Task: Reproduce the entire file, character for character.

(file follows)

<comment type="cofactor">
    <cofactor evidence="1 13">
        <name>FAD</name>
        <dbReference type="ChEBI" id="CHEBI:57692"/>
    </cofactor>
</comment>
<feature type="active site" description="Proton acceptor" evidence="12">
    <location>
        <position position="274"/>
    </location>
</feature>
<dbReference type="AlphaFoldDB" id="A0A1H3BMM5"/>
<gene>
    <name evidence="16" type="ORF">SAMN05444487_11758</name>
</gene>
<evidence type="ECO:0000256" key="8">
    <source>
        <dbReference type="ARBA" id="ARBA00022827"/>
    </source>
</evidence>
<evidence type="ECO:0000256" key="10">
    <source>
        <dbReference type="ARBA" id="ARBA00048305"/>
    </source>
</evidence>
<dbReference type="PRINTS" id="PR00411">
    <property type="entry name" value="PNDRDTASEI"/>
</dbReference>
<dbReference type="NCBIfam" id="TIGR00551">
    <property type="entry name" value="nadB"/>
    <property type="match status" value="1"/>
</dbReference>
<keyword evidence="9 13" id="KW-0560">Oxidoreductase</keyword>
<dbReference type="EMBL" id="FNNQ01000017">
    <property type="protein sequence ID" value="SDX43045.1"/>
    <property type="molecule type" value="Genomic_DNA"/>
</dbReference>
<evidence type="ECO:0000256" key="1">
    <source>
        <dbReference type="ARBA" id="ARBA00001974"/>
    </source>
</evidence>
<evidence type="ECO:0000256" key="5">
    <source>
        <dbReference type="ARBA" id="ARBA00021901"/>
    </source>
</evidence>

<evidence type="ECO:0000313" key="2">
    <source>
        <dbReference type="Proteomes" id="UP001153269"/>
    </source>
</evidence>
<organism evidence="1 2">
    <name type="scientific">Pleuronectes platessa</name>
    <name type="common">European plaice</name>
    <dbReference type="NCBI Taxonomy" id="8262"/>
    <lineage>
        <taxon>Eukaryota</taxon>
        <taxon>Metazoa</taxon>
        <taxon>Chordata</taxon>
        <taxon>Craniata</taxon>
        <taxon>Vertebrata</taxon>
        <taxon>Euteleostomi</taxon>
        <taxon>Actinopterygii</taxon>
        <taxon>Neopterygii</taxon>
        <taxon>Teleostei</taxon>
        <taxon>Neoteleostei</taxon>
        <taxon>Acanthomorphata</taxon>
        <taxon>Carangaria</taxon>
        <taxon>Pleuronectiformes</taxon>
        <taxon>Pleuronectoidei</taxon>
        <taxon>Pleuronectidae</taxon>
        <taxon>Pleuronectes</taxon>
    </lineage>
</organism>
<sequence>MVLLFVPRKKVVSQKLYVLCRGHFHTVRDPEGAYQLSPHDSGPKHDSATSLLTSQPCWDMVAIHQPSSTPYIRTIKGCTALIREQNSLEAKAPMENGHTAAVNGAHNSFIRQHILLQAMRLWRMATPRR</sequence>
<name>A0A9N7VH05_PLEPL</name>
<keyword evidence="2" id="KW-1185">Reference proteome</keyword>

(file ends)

<comment type="cofactor">
    <cofactor evidence="1 13">
        <name>FAD</name>
        <dbReference type="ChEBI" id="CHEBI:57692"/>
    </cofactor>
</comment>
<feature type="active site" description="Proton acceptor" evidence="12">
    <location>
        <position position="274"/>
    </location>
</feature>
<dbReference type="AlphaFoldDB" id="A0A1H3BMM5"/>
<gene>
    <name evidence="16" type="ORF">SAMN05444487_11758</name>
</gene>
<evidence type="ECO:0000256" key="8">
    <source>
        <dbReference type="ARBA" id="ARBA00022827"/>
    </source>
</evidence>
<evidence type="ECO:0000256" key="10">
    <source>
        <dbReference type="ARBA" id="ARBA00048305"/>
    </source>
</evidence>
<dbReference type="PRINTS" id="PR00411">
    <property type="entry name" value="PNDRDTASEI"/>
</dbReference>
<dbReference type="NCBIfam" id="TIGR00551">
    <property type="entry name" value="nadB"/>
    <property type="match status" value="1"/>
</dbReference>
<keyword evidence="9 13" id="KW-0560">Oxidoreductase</keyword>
<dbReference type="EMBL" id="FNNQ01000017">
    <property type="protein sequence ID" value="SDX43045.1"/>
    <property type="molecule type" value="Genomic_DNA"/>
</dbReference>
<evidence type="ECO:0000256" key="1">
    <source>
        <dbReference type="ARBA" id="ARBA00001974"/>
    </source>
</evidence>
<evidence type="ECO:0000256" key="5">
    <source>
        <dbReference type="ARBA" id="ARBA00021901"/>
    </source>
</evidence>

<evidence type="ECO:0000313" key="2">
    <source>
        <dbReference type="Proteomes" id="UP001153269"/>
    </source>
</evidence>
<organism evidence="1 2">
    <name type="scientific">Pleuronectes platessa</name>
    <name type="common">European plaice</name>
    <dbReference type="NCBI Taxonomy" id="8262"/>
    <lineage>
        <taxon>Eukaryota</taxon>
        <taxon>Metazoa</taxon>
        <taxon>Chordata</taxon>
        <taxon>Craniata</taxon>
        <taxon>Vertebrata</taxon>
        <taxon>Euteleostomi</taxon>
        <taxon>Actinopterygii</taxon>
        <taxon>Neopterygii</taxon>
        <taxon>Teleostei</taxon>
        <taxon>Neoteleostei</taxon>
        <taxon>Acanthomorphata</taxon>
        <taxon>Carangaria</taxon>
        <taxon>Pleuronectiformes</taxon>
        <taxon>Pleuronectoidei</taxon>
        <taxon>Pleuronectidae</taxon>
        <taxon>Pleuronectes</taxon>
    </lineage>
</organism>
<sequence>MVLLFVPRKKVVSQKLYVLCRGHFHTVRDPEGAYQLSPHDSGPKHDSATSLLTSQPCWDMVAIHQPSSTPYIRTIKGCTALIREQNSLEAKAPMENGHTAAVNGAHNSFIRQHILLQAMRLWRMATPRR</sequence>
<name>A0A9N7VH05_PLEPL</name>
<keyword evidence="2" id="KW-1185">Reference proteome</keyword>